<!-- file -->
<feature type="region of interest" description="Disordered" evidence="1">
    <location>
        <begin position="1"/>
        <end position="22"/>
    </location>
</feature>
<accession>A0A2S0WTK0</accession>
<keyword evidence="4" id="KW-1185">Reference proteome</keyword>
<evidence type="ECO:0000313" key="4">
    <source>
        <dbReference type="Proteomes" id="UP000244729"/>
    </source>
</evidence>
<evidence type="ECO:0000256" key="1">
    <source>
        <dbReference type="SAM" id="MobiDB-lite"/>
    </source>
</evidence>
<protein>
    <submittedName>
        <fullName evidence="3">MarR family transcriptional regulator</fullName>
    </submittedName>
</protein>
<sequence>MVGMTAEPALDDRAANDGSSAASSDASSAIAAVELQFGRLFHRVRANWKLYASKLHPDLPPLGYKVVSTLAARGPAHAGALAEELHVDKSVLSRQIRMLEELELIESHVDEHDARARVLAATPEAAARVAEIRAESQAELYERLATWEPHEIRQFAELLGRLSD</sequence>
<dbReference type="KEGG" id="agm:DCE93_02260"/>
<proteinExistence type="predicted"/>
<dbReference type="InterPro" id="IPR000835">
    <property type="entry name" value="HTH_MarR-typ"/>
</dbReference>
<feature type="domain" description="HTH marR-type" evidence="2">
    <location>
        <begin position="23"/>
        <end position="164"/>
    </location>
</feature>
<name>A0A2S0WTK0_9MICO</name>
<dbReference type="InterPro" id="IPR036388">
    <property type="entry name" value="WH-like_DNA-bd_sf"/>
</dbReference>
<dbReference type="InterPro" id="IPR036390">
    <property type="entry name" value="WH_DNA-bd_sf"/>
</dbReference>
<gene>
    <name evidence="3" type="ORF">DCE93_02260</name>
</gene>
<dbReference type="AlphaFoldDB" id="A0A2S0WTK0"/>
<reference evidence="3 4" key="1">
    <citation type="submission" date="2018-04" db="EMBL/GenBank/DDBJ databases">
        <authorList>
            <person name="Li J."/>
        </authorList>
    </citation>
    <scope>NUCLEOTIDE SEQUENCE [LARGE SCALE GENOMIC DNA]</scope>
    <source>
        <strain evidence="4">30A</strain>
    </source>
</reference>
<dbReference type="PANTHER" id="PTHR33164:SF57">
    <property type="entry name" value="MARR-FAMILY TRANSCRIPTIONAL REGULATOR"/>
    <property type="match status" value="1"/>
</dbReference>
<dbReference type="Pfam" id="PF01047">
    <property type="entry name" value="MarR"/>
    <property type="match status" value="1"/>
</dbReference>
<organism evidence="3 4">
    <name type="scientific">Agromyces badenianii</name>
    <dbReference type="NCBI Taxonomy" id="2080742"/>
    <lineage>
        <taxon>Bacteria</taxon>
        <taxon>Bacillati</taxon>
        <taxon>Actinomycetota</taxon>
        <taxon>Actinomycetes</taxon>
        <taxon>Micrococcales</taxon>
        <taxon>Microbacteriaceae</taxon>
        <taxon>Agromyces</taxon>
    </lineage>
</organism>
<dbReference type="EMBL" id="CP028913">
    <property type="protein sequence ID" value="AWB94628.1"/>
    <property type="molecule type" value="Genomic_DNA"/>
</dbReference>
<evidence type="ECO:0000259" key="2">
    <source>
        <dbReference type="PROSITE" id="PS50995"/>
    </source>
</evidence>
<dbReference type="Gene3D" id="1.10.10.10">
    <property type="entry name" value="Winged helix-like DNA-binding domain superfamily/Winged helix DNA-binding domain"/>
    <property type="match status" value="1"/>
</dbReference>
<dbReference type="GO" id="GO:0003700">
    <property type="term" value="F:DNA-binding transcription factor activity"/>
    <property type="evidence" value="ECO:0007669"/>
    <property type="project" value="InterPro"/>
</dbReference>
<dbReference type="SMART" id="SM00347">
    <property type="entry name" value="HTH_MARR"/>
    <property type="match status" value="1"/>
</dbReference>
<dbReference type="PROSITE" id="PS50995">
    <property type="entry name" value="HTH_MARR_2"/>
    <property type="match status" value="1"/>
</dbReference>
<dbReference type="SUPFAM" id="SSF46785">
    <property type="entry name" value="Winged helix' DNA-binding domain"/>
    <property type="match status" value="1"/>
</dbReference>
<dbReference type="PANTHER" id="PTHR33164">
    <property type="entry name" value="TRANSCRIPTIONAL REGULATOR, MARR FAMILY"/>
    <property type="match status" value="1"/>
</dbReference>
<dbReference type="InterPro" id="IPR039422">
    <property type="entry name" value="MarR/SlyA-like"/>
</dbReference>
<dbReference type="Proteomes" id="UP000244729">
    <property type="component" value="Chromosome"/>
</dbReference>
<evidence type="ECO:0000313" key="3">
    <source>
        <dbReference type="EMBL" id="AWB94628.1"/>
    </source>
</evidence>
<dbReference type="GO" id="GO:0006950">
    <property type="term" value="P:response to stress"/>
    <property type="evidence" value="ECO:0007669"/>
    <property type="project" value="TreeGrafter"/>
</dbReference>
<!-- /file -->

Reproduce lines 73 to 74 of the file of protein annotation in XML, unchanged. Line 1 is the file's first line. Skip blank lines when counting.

        <taxon>Actinomycetes</taxon>
        <taxon>Micrococcales</taxon>